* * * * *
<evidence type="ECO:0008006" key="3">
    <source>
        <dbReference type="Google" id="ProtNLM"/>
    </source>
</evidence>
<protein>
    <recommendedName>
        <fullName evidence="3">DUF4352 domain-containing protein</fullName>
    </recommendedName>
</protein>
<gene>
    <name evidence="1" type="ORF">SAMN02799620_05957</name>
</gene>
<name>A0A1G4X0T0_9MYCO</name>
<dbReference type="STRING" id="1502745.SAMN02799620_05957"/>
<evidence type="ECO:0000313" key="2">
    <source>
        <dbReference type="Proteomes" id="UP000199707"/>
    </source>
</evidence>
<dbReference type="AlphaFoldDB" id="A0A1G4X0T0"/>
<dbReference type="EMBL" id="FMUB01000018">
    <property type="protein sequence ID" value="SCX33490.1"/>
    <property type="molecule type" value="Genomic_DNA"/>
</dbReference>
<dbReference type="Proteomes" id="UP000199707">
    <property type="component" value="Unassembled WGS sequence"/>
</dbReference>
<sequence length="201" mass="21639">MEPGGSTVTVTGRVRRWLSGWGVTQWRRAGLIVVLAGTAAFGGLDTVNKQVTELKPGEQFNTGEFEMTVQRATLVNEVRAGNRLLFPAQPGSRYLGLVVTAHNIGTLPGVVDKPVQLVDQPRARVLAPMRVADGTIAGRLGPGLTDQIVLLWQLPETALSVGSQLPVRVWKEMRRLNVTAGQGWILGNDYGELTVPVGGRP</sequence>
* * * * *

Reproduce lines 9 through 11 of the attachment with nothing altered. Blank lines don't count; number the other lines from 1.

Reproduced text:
    </recommendedName>
</protein>
<gene>